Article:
Within Conservative and Reform movement camps, civil rights programming had two goals: to understand justice through an ability to empathize with victims of oppression and to learn that Judaism was relevant to contemporary issues through the study of Jewish “values,” texts, and history. Many of those former campers and counselors whom I have interviewed retrospectively suggest that they wanted campers to learn to “identify” or “empathize” with the “plight” of African Americans, particularly in the South. The ability to foster empathy was essential to producing Jews who understood the meaning of ethics. Camp leaders believed that Jews should respond to injustice “as Jews” and camp programming was critical to teaching that process.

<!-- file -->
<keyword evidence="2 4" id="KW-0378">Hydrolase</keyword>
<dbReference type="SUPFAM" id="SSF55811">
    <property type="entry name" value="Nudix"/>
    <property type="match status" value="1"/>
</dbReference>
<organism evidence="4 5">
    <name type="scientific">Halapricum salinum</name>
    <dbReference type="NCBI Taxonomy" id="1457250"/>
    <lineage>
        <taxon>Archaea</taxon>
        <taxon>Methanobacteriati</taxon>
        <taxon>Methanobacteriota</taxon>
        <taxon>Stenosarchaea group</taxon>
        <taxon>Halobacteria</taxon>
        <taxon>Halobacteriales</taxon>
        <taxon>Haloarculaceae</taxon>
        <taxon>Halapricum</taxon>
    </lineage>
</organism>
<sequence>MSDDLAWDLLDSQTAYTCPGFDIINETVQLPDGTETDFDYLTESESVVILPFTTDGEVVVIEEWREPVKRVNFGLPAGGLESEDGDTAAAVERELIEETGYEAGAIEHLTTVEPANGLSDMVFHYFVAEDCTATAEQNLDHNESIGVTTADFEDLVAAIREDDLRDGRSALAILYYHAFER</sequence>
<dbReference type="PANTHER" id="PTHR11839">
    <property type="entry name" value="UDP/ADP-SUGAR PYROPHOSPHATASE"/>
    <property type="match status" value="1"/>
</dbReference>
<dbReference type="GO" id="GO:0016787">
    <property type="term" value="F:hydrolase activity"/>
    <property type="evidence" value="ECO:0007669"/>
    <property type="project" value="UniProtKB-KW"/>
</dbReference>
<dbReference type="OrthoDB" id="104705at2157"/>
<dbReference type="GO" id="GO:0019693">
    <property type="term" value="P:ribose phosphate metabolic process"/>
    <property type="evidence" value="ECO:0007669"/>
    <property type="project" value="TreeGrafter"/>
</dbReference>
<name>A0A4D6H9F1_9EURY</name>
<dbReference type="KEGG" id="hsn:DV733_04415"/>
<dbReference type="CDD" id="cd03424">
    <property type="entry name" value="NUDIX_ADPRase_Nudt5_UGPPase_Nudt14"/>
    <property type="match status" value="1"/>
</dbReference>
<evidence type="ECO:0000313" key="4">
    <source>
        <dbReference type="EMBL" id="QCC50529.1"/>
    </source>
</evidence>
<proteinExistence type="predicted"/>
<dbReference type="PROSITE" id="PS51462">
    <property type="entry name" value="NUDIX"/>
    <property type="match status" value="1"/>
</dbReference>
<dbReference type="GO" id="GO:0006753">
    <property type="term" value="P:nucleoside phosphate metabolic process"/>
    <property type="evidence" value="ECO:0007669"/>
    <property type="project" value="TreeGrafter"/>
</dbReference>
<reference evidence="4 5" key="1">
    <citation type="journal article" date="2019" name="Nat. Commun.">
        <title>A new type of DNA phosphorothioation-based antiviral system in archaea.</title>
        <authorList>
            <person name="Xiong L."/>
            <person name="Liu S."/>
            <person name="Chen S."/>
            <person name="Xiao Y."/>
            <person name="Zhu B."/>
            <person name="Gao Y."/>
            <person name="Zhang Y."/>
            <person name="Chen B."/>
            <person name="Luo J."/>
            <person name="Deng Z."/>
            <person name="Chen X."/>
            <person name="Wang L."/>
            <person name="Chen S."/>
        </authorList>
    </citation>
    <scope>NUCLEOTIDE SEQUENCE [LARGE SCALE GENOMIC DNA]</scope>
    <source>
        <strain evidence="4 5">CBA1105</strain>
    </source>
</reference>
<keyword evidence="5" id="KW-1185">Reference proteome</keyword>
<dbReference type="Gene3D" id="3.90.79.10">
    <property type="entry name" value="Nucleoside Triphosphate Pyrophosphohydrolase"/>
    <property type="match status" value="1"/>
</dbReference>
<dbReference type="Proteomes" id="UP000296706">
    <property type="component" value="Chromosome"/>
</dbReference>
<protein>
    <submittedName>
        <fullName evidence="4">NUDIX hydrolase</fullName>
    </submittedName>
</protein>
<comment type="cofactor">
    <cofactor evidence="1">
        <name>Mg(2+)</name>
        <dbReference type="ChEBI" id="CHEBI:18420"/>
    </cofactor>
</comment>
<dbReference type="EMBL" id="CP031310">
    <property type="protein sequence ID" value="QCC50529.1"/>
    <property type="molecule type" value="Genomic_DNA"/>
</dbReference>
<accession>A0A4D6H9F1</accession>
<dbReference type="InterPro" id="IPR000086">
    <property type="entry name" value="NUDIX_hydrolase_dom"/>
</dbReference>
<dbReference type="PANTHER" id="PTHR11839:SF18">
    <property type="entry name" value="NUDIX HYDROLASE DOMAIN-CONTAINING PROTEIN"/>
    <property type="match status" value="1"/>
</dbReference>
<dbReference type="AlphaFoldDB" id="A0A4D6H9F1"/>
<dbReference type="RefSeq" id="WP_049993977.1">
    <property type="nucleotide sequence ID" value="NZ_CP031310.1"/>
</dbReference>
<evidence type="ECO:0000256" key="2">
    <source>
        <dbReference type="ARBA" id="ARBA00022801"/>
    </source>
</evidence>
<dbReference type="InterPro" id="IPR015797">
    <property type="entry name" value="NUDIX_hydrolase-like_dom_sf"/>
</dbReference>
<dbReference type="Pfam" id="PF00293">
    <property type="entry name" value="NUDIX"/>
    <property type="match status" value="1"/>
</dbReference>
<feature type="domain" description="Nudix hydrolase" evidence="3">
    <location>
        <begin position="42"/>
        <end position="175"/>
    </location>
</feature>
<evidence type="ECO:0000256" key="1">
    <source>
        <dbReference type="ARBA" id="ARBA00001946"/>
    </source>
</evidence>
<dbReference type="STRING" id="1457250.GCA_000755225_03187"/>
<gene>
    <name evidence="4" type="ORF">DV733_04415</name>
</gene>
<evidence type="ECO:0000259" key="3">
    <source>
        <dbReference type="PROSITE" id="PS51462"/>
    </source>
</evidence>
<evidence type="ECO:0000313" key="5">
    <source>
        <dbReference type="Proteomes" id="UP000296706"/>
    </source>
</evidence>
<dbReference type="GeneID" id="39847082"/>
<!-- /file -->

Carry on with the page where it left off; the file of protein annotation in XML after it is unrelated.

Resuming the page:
Given this religious and educational approach, camps’ focus on civil rights suggested a specific vision for Jewish practice and Jewish identity. It positioned American Jewish identity as one built on connections to others and valued identification as an important medium of universalism. It suggests that Judaism is vital in part because it requires ideas and behavior that confront contemporary social injustice beyond the lives of Jews. And it links Jewish practices, Jewish texts, and Jewish values to active engagement with American civic life. This formulation eschewed tensions between “particularism” and “universalism,” as well as “ethics” and Jewish practice. In contrast to other eras for both Reform and Conservative Judaism (in different ways), the organic world of camp was committed to an organic American Judaism. These avowedly liberal symbolic discourses grounded the transmission of Judaism to young Jews. The juxtaposition of Sabbath observance, Jewish arts and crafts, celebrations of Israeli music and art, addressing ethical dilemmas, Jewish history including the Holocaust, the study of classical texts and bible, and civil rights for African Americans revealed how a symbolic discourse of Jewish life was constructed. It also raises questions about how these constructions competed with or supported the Judaism of American suburban synagogues.